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The Battalion

The Student News Site of Texas A&M University - College Station

The Battalion

The Student News Site of Texas A&M University - College Station

The Battalion

Some international students at Texas A&M have been struggling to pick up groceries because of limited transportation options from campus to H-E-B and Walmart on Texas Avenue.
Former A&M employee sentenced to 5 years for hiding restroom camera
The employee, who worked for Transportation Services, was sentenced Friday
Nicholas Gutteridge, Managing Editor • June 24, 2024
Texas A&M pitcher Kaiden Wilson (30) delivers a pitch during Texas A&M’s game against Tennessee at the NCAA Men’s College World Series finals at Charles Schwab Field in Omaha, Nebraska on Saturday, June 22, 2024. (Chris Swann/The Battalion)
Ian Curtis, Sports Reporter • June 23, 2024

By the seventh inning in game two of Texas A&M baseball’s Men’s College World Series championship series against Tenneseee, it looked...

Eats & Beats at Lake Walk features live music and food trucks for the perfect outdoor concert.
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Cara Hudson, Maroon Life Writer • June 17, 2024

For the history buffs, there’s a story to why Bryan and College Station are so closely intertwined. In 1871 when the Texas Legislature approved...

Chris Hemsworth as Dementus in Furiosa: A Mad Max Saga.
Review: ‘Furiosa’ is a must-see
Justin ChenJune 4, 2024

My jaw dropped open in 2016. Rarely in life does that happen, but the viewing experience of “Mad Max: Fury Road" was something to behold....

Stylistic risks in ‘Searching’ pay off in a big way

Photo by Creative Commons

John Cho stars in Searching, where his character hopes to find his missing daughter through her laptop.

“Searching” is an experiment in modern filmmaking and realism. The entire movie takes place through the perspective of computer screens. Imagine your laptop screen became the size of a theater screen – every movement of the mouse, every keystroke, every text message and FaceTime call projected on the wall and used to tell a story. That’s what you get when you see “Searching.”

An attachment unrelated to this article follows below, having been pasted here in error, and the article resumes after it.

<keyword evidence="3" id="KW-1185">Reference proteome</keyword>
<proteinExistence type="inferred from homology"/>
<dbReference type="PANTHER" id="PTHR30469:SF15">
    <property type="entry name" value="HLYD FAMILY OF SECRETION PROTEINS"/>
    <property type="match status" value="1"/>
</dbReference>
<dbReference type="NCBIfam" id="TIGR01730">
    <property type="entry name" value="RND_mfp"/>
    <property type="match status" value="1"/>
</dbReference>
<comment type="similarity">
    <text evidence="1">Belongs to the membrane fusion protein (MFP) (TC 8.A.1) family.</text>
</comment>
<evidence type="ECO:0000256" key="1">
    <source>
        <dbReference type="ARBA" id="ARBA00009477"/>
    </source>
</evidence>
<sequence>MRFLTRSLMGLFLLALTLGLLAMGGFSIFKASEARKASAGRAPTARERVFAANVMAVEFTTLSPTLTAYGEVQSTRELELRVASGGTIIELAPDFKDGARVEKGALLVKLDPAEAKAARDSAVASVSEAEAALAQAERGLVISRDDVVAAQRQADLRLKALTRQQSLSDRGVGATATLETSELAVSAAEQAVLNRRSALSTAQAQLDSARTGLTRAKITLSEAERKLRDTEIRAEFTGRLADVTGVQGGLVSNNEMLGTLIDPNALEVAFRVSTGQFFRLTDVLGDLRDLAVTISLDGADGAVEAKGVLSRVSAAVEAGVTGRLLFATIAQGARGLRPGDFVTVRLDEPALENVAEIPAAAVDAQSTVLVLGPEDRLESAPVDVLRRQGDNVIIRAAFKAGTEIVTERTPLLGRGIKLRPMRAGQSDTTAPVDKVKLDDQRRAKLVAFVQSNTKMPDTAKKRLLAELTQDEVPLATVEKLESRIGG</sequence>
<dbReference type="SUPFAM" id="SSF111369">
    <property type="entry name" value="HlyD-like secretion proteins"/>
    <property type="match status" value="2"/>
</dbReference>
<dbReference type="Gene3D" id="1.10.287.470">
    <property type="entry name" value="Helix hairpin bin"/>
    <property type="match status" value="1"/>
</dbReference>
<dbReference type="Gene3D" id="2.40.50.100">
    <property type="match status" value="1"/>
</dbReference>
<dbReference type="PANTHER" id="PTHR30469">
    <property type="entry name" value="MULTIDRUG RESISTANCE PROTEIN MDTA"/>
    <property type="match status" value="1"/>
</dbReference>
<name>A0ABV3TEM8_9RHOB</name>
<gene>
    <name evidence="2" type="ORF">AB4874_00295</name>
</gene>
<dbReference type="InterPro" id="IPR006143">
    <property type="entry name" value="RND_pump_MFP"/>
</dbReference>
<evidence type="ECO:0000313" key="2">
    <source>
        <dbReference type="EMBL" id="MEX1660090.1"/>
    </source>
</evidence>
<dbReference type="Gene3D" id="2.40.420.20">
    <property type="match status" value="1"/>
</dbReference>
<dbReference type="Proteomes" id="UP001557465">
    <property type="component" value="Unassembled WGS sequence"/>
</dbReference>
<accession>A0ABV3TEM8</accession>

If that sounds ambitious, it certainly is. I went into the film skeptical that they would be able to pull off such a daunting feat. But by the end of the movie, I was more than convinced. First-time director Aneesh Chaganty told a brilliant story through a wholly unique and exciting new medium. Telling the entire narrative through computer screens allowed for the use of some ingenious symbols and several positively heart-wrenching moments that couldn’t have been captured through more traditional methods.
The opening sequence, which I found reminiscent of “Up’s” legendary tragic beginning, utilizes saved home videos to provide background for the story to come. Through the eyes of a handheld camera, we watch the protagonist David, played by John Cho, and his family as his daughter Margot grows up. We see a series of first day of school photos and watch as Margot’s mom, David’s wife, struggles with her health. By the time the actual story starts, the film has already subjected its audience to some of the most emotional moments in David’s life and it does so in a way that allows you to really feel the significance of these events. It’s hard to explain exactly why, but looking through the family’s computer screens is one of the most bizarrely personal and emotional perspectives I’ve ever seen used in a film.
The movie’s methods are by far the most fascinating thing about it, but “Searching” does also tell an interesting tale of mystery. When Margot goes missing, the film follows David in his frantic efforts to investigate her disappearance. Most of the dramatic scenes take place through FaceTime video calls, and the camera alternates between zooming in on David and the person he’s talking to. The mystery unfolds dramatically, and although it might not be the most intricate story ever constructed, the raw emotion and the medium through which the story is told absolutely make it a fascinating and suspenseful experience.
I have to give credit to John Cho, who acted magnificently through what must have been very difficult shots to film. Most of his time on screen, Cho is sitting down, staring into a webcam. We hear his voice and see his face, but the shots tended to restrict his ability to use body language. Despite this, he did an excellent job of portraying the despair and guilt of a parent who has lost his child. Cho was absolutely astounding, and the emotion he brought to his performance really added something special to an already very special film.
I wish I could say more, but I don’t want to spoil the surprise for those who haven’t seen it yet. All I can say is that “Searching” is a masterfully edited, expertly acted, beautifully written story that everyone should see, as much for its groundbreaking ingenuity as for its thrillingly emotional mystery.
Keagan Miller is a psychology junior and life and arts reporter for The Battalion.

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